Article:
It’s All in the Game for Your Business Blog

Carnival Game with Ducks“There’s a unique recipe that goes into coming out ahead in just about anything,” Jessanne Collins writes in Mental Floss, “an enigmatic equation of skill, technique, calculation, probability, chance, and all kinds of other immeasurable factors.” Collins examines competitions ranging from carnival games to spelling bees and Texas Hold “Em poker, concluding that the perfect formula for winning is uncrackable.

Despite the myriad of words devoted to blogging advice, the secret code for blogging success is probably uncrackable as well. Still, I can’t help thinking, the equation for business blog content writing contains all same basic elements Collins found in poker playing and carnival games:

“The vast majority of content online is poorly written,” laments Kevin Muldoon of While anyone who can use the Internet can technically write a blog post, all content is not created equal, he observes.

“The best writers are also keen readers,” advises, adding that content writers must expand their horizons to more challenging material than they typically read, paying special attention to sentence structure, word choice, and flow.

Great blog posts begin with planning, and that means creating outlines, doing research using authoritative resources, fact-checking, creating good headlines, editing, using images, and inserting humor judiciously, continues.

“In our site reviews we often see that a site’s category / tag structure is completely unmanaged,” reports Joost de Valk in Yoast. When used correctly a good “taxonomy” system can boost your blog’s SEO; when used incorrectly, he says, “it’ll break things”. Using analytical tools is the blogger’s way of calculating which tactics are most likely to succeed.

“Until you’ve had a chance to build up a target audience, you’re dealing with assumptions and educated guesses based on your first-hand experience and anecdotal evidence,” says Peep Laja of  After you learn more about the market, you can pivot, changing direction to fit the facts.

Just as with carnivals, spelling bees, and Texas Hold “Em poker, with corporate blog writing, it’s all in the game!



Blogging Almost to the Finish Line

A group of runners in a cross country race.“You can’t open a magazine or newspaper without seeing a recap,” motivational speaker Mark Sanborn wrote. Sanborn isn’t sure, though, how useful recaps are, and quickly concludes he had nothing to do with major events and nothing he could do about them now that they were over.  “The best I can hope to do is learn vicariously from these people and events,” he writes, “and find some ways to apply the lessons in my own life.”

Look first at your successes, Sanford says.  High achievers go too quickly on to the next goal, missing the pleasure and optimism that comes from reflected on success. Next, says Sanborn, look at the setbacks.  What were the lessons you learned?  Have you made changes in your behavior to lessen future setbacks? If there’s nothing you could have done to avoid whatever difficulties occurred, FIDO (Forget it, drive on). Third, advises Sanborn, project into the year ahead to form ideas, goals and plans.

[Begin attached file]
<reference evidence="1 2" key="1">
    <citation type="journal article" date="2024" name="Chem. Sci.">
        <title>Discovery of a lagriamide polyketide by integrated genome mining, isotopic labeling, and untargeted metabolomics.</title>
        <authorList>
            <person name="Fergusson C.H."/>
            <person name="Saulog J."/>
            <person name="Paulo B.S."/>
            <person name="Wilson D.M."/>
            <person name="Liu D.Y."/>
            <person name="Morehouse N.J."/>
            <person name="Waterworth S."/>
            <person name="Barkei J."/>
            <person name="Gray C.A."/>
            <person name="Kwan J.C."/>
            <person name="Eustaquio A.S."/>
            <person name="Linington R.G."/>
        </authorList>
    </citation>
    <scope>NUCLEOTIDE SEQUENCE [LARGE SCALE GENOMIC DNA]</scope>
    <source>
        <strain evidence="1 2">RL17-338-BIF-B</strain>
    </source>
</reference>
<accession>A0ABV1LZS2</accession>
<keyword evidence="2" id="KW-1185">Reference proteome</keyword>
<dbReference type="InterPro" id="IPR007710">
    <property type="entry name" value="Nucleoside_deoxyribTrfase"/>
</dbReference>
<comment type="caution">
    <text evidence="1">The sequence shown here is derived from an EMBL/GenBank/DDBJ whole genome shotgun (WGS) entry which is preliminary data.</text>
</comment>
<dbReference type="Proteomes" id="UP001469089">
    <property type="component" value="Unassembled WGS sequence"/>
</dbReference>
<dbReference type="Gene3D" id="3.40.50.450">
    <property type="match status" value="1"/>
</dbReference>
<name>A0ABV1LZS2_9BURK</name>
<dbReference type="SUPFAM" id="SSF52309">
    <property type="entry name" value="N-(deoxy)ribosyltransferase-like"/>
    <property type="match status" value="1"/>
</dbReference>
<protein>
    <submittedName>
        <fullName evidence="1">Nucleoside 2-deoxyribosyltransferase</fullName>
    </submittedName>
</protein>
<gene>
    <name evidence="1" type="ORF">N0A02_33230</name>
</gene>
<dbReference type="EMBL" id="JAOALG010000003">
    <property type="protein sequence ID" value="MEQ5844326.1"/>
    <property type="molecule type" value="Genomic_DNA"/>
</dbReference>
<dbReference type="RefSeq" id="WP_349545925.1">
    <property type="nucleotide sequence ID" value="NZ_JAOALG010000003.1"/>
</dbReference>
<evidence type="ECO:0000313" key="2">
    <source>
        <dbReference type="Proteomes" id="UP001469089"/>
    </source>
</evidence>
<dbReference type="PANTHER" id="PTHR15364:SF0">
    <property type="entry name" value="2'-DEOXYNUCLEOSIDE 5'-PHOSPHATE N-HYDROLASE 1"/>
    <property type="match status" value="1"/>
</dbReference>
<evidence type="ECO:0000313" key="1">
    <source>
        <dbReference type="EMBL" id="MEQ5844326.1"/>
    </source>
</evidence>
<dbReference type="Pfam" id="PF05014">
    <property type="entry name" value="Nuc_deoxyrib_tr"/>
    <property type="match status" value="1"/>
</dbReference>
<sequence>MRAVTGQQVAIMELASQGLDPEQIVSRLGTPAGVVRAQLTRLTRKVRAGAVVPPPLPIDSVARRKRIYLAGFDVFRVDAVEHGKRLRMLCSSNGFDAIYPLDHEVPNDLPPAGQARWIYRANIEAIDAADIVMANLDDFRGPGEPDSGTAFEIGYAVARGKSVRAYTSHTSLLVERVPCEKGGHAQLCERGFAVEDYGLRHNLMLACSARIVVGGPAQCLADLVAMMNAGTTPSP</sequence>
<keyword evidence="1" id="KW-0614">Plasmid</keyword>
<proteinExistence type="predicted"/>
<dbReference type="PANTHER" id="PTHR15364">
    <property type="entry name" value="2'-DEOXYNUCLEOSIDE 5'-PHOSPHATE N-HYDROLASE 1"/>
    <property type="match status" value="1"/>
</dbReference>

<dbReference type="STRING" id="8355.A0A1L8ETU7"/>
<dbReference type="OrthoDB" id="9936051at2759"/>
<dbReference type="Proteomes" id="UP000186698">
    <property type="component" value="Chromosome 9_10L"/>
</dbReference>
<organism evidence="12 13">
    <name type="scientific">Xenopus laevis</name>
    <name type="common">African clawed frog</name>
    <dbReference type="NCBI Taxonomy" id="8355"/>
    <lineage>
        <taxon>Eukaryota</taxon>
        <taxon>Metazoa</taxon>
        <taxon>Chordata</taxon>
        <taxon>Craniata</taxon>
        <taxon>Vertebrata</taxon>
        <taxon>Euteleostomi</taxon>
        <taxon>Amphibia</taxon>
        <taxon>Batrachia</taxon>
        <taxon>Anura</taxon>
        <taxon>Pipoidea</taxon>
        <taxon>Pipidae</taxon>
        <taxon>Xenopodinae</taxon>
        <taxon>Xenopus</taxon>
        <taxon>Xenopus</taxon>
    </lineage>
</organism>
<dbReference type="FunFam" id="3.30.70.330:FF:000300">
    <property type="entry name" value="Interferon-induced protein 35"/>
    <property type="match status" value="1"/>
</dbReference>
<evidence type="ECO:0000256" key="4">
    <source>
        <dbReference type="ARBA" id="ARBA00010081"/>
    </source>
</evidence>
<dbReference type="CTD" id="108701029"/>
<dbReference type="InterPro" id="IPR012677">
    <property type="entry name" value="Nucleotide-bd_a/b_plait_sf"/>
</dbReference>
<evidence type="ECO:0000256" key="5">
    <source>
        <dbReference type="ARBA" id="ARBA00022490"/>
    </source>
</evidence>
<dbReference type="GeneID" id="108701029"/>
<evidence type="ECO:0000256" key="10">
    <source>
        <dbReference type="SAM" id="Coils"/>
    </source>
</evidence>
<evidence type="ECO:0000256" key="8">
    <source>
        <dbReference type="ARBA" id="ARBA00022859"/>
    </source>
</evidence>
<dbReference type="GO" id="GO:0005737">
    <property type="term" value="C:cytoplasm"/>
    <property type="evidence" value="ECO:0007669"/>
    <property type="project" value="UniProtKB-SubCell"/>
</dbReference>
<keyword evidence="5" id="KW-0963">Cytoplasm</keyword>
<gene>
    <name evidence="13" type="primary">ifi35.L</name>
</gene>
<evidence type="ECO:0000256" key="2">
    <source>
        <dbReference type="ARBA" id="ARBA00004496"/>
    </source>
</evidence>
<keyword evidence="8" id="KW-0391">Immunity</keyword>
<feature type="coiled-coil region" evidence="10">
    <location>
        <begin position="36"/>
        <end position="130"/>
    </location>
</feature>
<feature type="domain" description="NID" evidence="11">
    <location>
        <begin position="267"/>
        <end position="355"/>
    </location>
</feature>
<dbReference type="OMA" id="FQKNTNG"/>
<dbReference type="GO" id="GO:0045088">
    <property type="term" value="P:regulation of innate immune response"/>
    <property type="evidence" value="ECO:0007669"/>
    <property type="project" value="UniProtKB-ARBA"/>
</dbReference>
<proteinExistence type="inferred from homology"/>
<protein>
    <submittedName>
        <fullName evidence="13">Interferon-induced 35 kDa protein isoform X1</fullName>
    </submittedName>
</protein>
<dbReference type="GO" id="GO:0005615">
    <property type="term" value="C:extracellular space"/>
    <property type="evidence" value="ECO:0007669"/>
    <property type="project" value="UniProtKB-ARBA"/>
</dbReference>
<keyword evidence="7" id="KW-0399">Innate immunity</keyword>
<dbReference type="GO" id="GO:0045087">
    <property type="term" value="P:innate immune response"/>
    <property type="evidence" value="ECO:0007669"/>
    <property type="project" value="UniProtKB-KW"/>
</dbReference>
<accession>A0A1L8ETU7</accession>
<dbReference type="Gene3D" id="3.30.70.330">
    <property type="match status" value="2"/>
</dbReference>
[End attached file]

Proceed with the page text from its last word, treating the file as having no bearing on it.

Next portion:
Now that the end of 2015 is coming close, I try to follow that self evaluation process Sanborn wrote about back in 2011, looking back at the past year spent as content writer and corporate blogging trainer. It was useful to go back and read Eric Wagner’s “Five Reasons 8 Out of 10 Business Fail”, which appeared in Forbes two years ago.

Failure reason #1 for small businesses is not being really in touch with customers.  On this one, I give my Say It For You team high marks.  Since our business model involves taking on only one client in each field of business, then assigning a dedicated writer to interface with the owner or practitioner, I put staying in touch in our Success column.

When things didn’t work this year, I realize, it almost always had to do with lack of coordination among the blog writer, the webmaster, the business owner, and the staff of the client’s business or practice. We business bloggers are nothing if not interpreters. Effective blog posts must go from information-dispensing to offering the business owner’s (or the professional’s, or the organizational executive’s) unique perspective on issues related to the search topic.

That means owners and professional practitioners have got to be involved in the process of producing content, even after they’ve engaged the services of our professional content writers. The webmaster has to work together with the blog writer to provide the optimization and analysis that make the content “work”. Hiring professional bloggers is not a “wake me up when it’s over” proposition. I think my biggest mistakes happened when I compromised on this principle. Not only should there be periodic team meetings to discuss content, it is not a good idea for me and my team to take on writing assignments without insisting the business also invest in properly designed landing pages and website optimization. When blog writing is not coordinated with email and social media the results are simply not likely to be what the business owner expects.

I have to say, we on the Say It For You team have more than enough reasons for pleasure and optimism. On the other hand, we’ve already begun to make certain changes to our business model, with an eye to learning from our failures.

2016? Bring it on!